I did find this book a little more satisfying than Middlesex,partly because this book didn’t win the Pulitzer so it didn’t have that standard to live up to. Also, Steph’s review lowered my expectations of this book quite a bit, so I ended up being pleasantly surprised at about what I did like. There’s some good stuff here. I’m just hoping Groff has more good stuff left and that she learns to spread it out over multiple books instead of packing it into one. She’d serve her talent better that way.

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6 Responses to The Monsters of Templeton

  1. Steph says:

    I think this was a great review, Theresa – I agreed with a lot of it, actually! I also really enjoy magical realism, and yet I felt like it really didn’t work here. I’ll have to read your review of Middlesex; I read it earlier this year, and enjoyed it well enough, but it’s not the powerful work of fiction I feel a Pulitzer winner should be, and I do think that it didn’t necessarily deliver what it seemed to promise.

    Perhaps you would enjoy Groff’s latest offering, seeing as it is a collection of short stories (one of which is set in Templeton, I believe). I think you might be on to something with the idea she might really shine in the short story format, and I’m with you that if she can learn to rein in her writing/creativity rather than feeling every device/style/genre must be part of her novel, she’d be better served.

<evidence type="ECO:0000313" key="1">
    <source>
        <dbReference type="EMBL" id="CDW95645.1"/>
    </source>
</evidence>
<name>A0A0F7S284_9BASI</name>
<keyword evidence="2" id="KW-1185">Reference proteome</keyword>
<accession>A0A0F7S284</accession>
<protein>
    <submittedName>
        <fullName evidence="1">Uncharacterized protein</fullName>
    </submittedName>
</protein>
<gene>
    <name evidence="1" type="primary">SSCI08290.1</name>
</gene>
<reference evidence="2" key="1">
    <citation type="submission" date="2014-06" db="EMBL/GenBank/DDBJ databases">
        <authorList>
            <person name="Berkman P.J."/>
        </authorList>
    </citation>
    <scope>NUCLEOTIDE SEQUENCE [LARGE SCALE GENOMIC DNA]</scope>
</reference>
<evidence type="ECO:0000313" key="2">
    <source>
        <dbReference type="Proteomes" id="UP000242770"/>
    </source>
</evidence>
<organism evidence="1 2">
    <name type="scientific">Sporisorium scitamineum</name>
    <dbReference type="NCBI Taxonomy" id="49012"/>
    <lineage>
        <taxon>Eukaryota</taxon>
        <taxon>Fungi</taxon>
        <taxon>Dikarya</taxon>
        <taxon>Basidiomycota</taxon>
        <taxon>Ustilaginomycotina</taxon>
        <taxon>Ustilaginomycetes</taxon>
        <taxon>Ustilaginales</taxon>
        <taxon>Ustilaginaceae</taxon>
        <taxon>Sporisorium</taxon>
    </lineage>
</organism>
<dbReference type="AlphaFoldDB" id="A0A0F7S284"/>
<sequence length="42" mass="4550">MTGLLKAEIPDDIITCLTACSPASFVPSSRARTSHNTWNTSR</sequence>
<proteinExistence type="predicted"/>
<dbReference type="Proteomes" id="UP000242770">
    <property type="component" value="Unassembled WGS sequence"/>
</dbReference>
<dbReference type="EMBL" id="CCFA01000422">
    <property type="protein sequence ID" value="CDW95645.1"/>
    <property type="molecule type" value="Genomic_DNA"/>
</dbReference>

2. Priscilla says:

    Thanks for this review Teresa. I loved Delicate Edible Birds, and I’m wondering if I had picked up Monsters of Templeton first, if I would have been willing to even read the collection afterwards. Something you say intrigues me: I wonder if she wrote the book as a story cycle and then turned it into a novel to try to get it published. If you read the story collection (published after the novel), I’d love to hear your thoughts on what you think her strengths are! Here’s my review, carried over from my old blog, if you’re curious. :)

  3. Jenny says:

    Heh. I picked this book up in the bookstore, flipped through it, and thought I would feel “meh” about it, so put it back. Intuition triumphs! Great review.

  4. Teresa says:

    Steph: I think the fussy writing didn’t bother me as much as it did you, but I was frustrated that there were too many strands to follow and that they never quite coalesced. I don’t read a lot of short stories, but some of the historical letters and journals did make lovely little stand-alone pieces, so I’m guessing that she would be a good story writer–she certainly can’t throw everything and the kitchen sink into a story.

    Priscilla: Interesting theory about the story cycle, especially given that she has now published a story collection. Maybe she managed that on the basis of this novel’s success. From your review, I get the impression that the present-day story here would fit well into Delicate Edible Birds, although my favorite parts of this book were the historical letters and journal entries. There’s a particularly good sequence of letters that show a close friendship disintegrating.

    Jenny: I picked this up about a zillion times at the library before checking it out. Curiousity–paired with some slim pickings on a recent library visit–eventually got the better of me.

  5. Pingback: Lauren Groff – The Monsters of Templeton « Fyrefly’s Book Blog

  6. Pingback: Review: ‘The Monsters of Templeton’ by Lauren Groff